The Eco-Design Directive demands that all new electric motor applications use higher efficiency motors. However, it hasn’t been without criticism; some have said it can’t be enforced, others that it contains dubious loop holes or that it’s too Draconian to be effective. However, Stafford based component supply chain specialist European Automation believes the directive doesn’t go far enough. Here, Mark Proctor, the company’s MD explains why

Energy saving will be key to meeting the UK’s carbon emission targets. Efficient motors and, even more importantly, inverter control can make a big contribution to these goals. In fact, if just half of Britain’s electric motors were reduced in speed by 10 per cent, it would have the net effect of mitigating for the carbon emissions of 9.8 million executive saloon cars every year, according to GAMBICA’s Variable Speed Drives group (VSD). Imagine how much greater that effect would be if the motors on which we are applying VSD control were themselves more efficient in the first place.

Electric motors consume enormous amounts of electricity, about two-thirds of UK industrial energy use and about one quarter of total UK consumption. A simple electric motor costing two or three hundred pounds will consume many tens of thousands of pounds worth of electricity between cradle and grave.

I’m not wholly an eco-warrior though, there’s a much bigger part of me that’s bank manager. As a result, my fundamental argument in favour of energy efficient motors and drives is economic. Energy efficient motors and the Eco-Design Directive make financial sense. But is this true in every case? In order to answer that question, one has to understand the directive itself and the energy savings an efficient motor could generate.  

What are the demands of the Eco-Design Directive?

The Eco-Design Directive, which was originally called the Energy Using Products Directive, is a framework which sets minimum standards of efficiency for specific products. Its objective is to provide consistent EU-wide rules for improving the environmental performance of energy related products (ERPs) through ecodesign. Since July 2011, there has been a requirement that motors must meet the IE2 efficiency standard. And from 2015, motors from 7.5kW to 375kW must meet IE3.

For a 1kW motor application, roughly eight per cent of its input energy is saved by going from IE1 to IE2, and by going from IE1 to IE3, around 11 per cent is saved. The typical efficiency of an IE2 1kW motor is 80 per cent, while similarly sized IE3 motors exceed this significantly. The requirements will extend down to 0.75kW from 2017.

So let’s imagine that a motor has a lifespan of 30 years and is working on an application where the energy used costs £30,000 per year. An eight per cent  reduction in energy use would save a massive £72,000 over the lifespan of the motor and that’s before you add VSD control. This is a compelling financial argument.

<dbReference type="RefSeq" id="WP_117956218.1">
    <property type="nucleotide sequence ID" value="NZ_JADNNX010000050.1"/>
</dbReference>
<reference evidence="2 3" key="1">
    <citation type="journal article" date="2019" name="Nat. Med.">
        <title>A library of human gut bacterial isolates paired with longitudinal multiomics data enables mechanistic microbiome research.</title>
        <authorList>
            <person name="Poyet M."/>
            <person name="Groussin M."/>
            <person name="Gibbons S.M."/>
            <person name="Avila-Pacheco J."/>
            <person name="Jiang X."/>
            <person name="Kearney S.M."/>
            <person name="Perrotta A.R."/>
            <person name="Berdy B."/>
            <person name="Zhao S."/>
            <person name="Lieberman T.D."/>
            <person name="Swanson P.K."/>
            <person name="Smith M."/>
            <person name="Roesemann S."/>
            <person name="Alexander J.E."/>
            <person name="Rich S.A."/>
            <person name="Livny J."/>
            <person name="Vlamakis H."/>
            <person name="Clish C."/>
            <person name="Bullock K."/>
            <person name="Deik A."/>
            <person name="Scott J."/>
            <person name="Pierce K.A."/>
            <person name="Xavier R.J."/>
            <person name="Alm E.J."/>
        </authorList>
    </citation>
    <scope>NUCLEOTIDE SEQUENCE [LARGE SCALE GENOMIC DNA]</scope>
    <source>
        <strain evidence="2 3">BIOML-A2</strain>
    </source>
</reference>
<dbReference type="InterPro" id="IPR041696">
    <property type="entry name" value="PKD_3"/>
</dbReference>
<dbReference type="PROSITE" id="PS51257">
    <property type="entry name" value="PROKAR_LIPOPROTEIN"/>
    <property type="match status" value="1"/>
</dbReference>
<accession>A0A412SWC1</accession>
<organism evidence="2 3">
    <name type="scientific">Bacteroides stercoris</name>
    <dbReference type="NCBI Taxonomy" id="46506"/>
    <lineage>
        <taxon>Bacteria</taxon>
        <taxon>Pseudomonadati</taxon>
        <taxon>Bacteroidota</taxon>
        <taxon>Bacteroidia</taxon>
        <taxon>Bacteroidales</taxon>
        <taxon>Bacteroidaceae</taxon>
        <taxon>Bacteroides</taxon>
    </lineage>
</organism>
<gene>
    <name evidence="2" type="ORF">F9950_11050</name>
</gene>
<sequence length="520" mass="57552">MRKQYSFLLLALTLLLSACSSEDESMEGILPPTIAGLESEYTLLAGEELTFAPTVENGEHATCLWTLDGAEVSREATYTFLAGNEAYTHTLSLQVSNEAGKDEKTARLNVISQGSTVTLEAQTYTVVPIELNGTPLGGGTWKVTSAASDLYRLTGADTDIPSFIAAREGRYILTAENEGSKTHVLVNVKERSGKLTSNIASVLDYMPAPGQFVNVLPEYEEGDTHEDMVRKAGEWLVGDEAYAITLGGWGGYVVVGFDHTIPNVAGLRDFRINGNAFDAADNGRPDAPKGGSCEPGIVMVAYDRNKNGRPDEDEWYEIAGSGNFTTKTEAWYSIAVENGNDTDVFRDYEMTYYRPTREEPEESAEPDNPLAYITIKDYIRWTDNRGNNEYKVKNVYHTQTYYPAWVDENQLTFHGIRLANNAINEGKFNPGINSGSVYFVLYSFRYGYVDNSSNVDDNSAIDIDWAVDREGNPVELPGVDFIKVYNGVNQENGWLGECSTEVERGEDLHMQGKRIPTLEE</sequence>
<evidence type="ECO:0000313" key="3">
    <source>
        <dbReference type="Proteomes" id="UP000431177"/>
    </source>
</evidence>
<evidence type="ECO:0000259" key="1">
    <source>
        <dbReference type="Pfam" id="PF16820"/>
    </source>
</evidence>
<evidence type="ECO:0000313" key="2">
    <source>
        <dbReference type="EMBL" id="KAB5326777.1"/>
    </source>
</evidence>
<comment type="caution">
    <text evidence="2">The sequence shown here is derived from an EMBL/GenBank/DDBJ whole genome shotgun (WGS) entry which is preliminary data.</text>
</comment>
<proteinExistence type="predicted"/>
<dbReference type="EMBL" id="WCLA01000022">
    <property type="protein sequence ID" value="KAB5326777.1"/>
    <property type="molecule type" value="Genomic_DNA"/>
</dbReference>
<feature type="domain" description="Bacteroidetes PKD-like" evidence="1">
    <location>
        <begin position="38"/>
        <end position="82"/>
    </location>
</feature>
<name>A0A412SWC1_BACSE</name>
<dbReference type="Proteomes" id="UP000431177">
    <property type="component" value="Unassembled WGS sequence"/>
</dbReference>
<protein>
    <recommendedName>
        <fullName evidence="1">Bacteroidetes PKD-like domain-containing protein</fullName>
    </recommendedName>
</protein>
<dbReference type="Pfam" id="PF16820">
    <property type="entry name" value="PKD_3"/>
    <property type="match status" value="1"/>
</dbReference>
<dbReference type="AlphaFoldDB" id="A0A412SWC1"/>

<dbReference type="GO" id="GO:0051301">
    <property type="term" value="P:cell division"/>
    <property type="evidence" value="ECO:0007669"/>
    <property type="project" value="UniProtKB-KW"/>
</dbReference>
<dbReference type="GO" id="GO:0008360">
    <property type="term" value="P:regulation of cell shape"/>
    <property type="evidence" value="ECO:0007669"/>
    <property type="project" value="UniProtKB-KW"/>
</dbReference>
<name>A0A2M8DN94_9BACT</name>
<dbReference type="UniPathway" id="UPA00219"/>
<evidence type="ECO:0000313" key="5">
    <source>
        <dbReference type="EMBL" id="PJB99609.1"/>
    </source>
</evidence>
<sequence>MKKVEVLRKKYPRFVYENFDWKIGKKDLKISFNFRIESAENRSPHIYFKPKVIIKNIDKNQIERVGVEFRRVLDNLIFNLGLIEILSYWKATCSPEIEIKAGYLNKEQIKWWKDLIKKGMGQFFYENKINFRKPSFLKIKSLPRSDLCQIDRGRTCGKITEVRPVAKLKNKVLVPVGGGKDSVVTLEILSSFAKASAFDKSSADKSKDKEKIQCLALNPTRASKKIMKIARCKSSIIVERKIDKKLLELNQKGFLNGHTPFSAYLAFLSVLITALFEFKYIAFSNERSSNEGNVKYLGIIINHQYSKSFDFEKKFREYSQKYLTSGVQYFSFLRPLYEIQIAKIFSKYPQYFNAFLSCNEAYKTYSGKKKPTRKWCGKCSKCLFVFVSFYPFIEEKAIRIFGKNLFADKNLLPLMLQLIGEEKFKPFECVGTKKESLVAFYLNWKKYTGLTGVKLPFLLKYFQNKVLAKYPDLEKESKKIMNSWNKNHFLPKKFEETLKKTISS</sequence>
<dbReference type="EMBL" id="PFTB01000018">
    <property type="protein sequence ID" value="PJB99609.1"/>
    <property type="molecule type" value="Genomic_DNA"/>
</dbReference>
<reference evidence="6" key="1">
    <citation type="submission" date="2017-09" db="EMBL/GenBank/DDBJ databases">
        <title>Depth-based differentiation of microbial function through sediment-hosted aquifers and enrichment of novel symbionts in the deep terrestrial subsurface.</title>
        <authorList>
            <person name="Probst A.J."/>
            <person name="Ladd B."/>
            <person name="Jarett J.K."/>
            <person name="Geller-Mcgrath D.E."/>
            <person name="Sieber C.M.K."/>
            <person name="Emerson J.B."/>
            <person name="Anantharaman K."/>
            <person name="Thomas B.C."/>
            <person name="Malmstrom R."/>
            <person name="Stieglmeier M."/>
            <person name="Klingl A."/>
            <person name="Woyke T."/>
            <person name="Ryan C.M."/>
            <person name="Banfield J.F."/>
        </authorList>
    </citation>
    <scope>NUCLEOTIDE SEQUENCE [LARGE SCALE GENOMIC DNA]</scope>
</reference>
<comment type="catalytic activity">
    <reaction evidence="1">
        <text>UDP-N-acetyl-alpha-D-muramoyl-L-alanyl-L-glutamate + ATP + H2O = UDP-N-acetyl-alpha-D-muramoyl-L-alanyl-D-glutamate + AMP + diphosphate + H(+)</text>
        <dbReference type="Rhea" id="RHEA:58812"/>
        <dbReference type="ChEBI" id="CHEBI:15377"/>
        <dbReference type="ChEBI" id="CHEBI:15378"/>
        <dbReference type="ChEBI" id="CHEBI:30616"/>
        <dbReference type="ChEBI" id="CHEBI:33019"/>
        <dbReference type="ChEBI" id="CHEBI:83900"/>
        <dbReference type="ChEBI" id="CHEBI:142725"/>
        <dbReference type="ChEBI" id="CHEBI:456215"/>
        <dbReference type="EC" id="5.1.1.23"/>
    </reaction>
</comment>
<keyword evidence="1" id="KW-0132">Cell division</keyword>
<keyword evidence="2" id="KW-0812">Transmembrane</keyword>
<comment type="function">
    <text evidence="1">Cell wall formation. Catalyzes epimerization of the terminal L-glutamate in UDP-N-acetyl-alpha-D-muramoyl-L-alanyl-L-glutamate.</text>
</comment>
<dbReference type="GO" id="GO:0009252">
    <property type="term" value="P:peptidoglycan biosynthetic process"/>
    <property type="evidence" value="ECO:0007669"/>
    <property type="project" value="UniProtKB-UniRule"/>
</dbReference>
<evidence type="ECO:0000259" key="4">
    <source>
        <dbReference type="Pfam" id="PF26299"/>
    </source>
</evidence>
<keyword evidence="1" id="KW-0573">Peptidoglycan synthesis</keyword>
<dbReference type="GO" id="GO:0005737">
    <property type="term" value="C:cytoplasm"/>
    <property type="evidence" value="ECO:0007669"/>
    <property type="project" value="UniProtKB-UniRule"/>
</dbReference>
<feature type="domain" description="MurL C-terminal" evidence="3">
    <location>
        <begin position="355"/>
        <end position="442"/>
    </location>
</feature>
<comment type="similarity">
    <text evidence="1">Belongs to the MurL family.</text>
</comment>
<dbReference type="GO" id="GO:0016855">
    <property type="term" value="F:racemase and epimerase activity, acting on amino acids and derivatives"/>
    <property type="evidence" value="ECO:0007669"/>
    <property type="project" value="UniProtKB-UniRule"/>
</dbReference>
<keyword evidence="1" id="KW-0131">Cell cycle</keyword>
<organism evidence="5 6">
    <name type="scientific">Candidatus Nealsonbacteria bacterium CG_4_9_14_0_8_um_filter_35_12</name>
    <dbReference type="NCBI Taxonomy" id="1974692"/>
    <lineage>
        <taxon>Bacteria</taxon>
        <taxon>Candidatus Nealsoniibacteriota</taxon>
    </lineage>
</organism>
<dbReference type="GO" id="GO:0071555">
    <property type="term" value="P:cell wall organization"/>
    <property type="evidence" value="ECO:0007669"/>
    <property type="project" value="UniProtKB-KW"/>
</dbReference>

Omissions or emissions?

However, as things stand there are a number of exceptions to the rule.  ATEX compliant motors don’t have to also be compliant with the Eco-Design Directive and neither do motors over 375kW. Both omissions are of concern to me, even though very large motors tend to be more energy efficient anyway. There are a lot of hazardous area applications in the UK and the motors that run in those applications often run constantly and a set speed. As a result, they cost a lot to run and they can’t be controlled using VSDs – if the speed doesn’t vary. Equally, even though large motors are more efficient, they do use more energy overall so even a much less extensive energy saving, of say two to three per cent, could mean a substantial financial saving.

Furthermore, the directive only applies to new motors introduced to the market. It doesn’t apply to motors that have previously been sold and are now being repaired or remanufactured unless they have been re-fitted so extensively that they can’t be considered to be the same product. In my view this is the only reasonable exception to the rule; if you have an application that simply can’t have a new product introduced, then sourcing and repairing an obsolete part might be the only viable choice.

Another cause for concern are the loopholes that some companies are attempting to create. One is the idea that motor components imported from outside the EU can be assembled and sold inside the EU, even if the resultant motors themselves don’t comply. The other is the idea of simply importing non-compliant motors from outside the European Union. However, I don’t see either option as permissible at all, because the motor itself has to be either CE marked or not CE marked. If it is marked, that represents a declaration that it complies with all relevant EU regulations, so a non eco design directive compliant motor can’t carry the mark. Of course, if it isn’t marked at all it shouldn’t be sold in the EU.

Ultimately, I believe that the directive simply doesn’t go far enough – yet.  The loopholes and omissions need to be dealt with and genuine policing needs to be introduced. Moreover, more work needs to be done to convince energy using companies that energy efficiency is the best way of making a positive impact on their bottom line. If that happens both the eco-warrior and the bank manager in us all will be happy.

European Automation

T: 0845 521 3088